The other day, I witnessed something on Facebook that really ticked me off. This wasn’t the first time something like this had happened, which is sad. I am sure my fellow “Facebookers” have felt the same way at times.
An inspirational word picture was shared via a timeline. In it, there was a grammatical error. Since it was a quote, I wasn’t sure if the error was intentional or not. However, the message was quite nice and motivational. Then I read one of the comments.
Along with several likes, and “thank you for posting” comments, one “Grammar Nazi” felt it was his duty to point out the error. In this curmudgeon’s mind, the so-called error invalidated the entire word picture and it was his duty to point out such things.
I had seen the Grammar Nazi at work before, on other posts. Each time, I lost a little more respect for this individual.
As someone who’s company’s work is scrutinized on a daily basis, I am used to those who take joy in pointing out our shortcomings.
Some folks see Facebook as a public forum, where anything goes on any post, photo, link, etc. In many ways it is. In one way it definitely isn’t — an individual’s timeline.
To receive access to someone’s timeline posts, you must either be their friend, or a friend of a friend. Yes, I know you can follow certain people, but the protocol is basically an agreed-upon relationship — thin as it may be. They even call themselves “Facebook friends.”
In other relationships, friends don’t constantly point out each other’s shortcomings (or they shouldn’t). However, some feel they have a right to constantly correct other’s grammar, point of view, personal choices, etc., in front of everyone via posts and comments. Doesn’t sound very “friend like” does it?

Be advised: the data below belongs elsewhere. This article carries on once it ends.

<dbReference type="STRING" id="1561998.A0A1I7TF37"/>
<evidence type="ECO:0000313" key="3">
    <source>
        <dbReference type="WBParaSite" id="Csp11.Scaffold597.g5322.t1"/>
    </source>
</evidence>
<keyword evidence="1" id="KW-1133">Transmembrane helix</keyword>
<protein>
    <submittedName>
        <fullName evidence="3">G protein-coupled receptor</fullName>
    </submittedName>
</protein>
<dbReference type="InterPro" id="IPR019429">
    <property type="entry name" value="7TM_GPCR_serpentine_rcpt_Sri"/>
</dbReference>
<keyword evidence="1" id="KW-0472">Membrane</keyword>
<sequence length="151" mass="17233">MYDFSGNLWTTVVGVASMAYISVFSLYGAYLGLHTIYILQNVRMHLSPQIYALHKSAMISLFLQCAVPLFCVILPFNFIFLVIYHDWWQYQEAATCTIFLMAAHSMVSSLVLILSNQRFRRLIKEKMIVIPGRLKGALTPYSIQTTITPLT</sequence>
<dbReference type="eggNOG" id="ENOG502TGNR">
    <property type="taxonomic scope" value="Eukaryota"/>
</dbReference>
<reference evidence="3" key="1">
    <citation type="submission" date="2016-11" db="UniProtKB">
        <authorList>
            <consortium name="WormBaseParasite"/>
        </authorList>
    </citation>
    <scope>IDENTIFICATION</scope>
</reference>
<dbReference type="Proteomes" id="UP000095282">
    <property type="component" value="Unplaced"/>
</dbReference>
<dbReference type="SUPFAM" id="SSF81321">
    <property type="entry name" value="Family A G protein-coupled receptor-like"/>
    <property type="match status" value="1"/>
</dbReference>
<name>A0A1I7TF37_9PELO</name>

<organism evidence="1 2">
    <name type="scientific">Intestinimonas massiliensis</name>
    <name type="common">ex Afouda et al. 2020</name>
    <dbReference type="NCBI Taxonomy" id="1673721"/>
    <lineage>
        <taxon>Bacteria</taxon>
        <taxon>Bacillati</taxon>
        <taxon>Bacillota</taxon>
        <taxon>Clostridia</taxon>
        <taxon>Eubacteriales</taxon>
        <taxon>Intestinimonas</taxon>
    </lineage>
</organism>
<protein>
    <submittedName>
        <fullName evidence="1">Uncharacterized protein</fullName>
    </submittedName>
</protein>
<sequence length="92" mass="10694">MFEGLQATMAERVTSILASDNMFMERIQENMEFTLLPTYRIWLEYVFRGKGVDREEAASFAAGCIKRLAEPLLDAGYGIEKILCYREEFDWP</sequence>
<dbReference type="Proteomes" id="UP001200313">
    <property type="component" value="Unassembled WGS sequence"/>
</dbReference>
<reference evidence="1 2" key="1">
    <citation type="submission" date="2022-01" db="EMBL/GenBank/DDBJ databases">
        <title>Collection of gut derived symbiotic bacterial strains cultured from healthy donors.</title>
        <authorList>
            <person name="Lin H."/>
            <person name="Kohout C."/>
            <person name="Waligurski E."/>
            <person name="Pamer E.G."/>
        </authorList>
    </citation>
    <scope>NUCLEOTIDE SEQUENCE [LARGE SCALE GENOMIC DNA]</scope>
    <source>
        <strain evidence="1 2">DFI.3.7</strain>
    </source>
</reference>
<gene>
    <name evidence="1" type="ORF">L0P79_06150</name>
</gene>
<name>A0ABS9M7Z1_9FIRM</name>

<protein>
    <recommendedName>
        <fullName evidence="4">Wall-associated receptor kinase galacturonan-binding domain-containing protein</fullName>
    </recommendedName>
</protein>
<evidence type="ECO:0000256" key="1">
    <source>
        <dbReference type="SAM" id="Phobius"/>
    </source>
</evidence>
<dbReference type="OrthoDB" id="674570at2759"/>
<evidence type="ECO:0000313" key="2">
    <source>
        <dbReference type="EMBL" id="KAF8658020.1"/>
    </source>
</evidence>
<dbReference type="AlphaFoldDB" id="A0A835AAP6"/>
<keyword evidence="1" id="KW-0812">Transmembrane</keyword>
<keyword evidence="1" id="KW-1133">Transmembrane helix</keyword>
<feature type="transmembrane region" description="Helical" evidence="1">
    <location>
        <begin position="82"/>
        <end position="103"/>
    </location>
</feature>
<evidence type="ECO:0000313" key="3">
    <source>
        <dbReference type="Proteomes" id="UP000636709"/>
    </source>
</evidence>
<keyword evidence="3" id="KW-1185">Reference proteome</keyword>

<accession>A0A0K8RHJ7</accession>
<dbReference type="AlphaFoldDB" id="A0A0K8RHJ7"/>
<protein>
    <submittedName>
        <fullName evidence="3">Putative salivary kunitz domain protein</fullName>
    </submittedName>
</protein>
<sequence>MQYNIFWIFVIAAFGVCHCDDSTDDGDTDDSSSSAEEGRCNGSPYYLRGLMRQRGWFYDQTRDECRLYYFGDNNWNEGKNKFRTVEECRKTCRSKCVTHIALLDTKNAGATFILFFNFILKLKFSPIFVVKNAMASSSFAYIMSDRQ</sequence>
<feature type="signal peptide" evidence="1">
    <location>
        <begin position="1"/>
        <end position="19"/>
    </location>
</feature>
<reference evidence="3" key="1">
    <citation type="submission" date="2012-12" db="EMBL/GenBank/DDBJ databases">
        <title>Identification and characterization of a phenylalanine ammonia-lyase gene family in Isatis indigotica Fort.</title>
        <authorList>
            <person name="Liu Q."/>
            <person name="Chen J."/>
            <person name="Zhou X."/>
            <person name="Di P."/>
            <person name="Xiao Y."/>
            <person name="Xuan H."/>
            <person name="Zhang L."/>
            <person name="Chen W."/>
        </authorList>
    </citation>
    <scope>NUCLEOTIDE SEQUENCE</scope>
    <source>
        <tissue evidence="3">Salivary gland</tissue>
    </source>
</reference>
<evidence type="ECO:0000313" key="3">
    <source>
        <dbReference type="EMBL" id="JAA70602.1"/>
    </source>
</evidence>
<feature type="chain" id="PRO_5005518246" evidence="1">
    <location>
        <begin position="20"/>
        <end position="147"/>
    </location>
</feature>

I wonder how many people often refrain from posting at all out of fear of ridicule? With all the “discussion topics” in Minden these days, I would not be surprised at all if many remained silent.
The waters are muddied a bit with public groups and posts from “non-human” Facebookers (i.e. media outlets, political groups, etc.). These are truly public forums and all bets are off.
When it comes to people’s timelines, however, we should be able to disagree without being disagreeable. We should be able to receive the message without picking apart the messenger. We should be able to be polite.
Social media like Facebook are wonderful tools for information and dialogue. However, they are much like the “wild west” with no real filters. Anyone can pretty much say and post whatever they want. Just because you can, does not necessarily mean you should.
Moving forward, I may just have to unfriend, and/or block these curmudgeons. We have enough finger-pointers in the world. I don’t need to see them on my timeline.
David Specht is president of Specht Newspapers, Inc. He may be reached via email at firstname.lastname@example.org.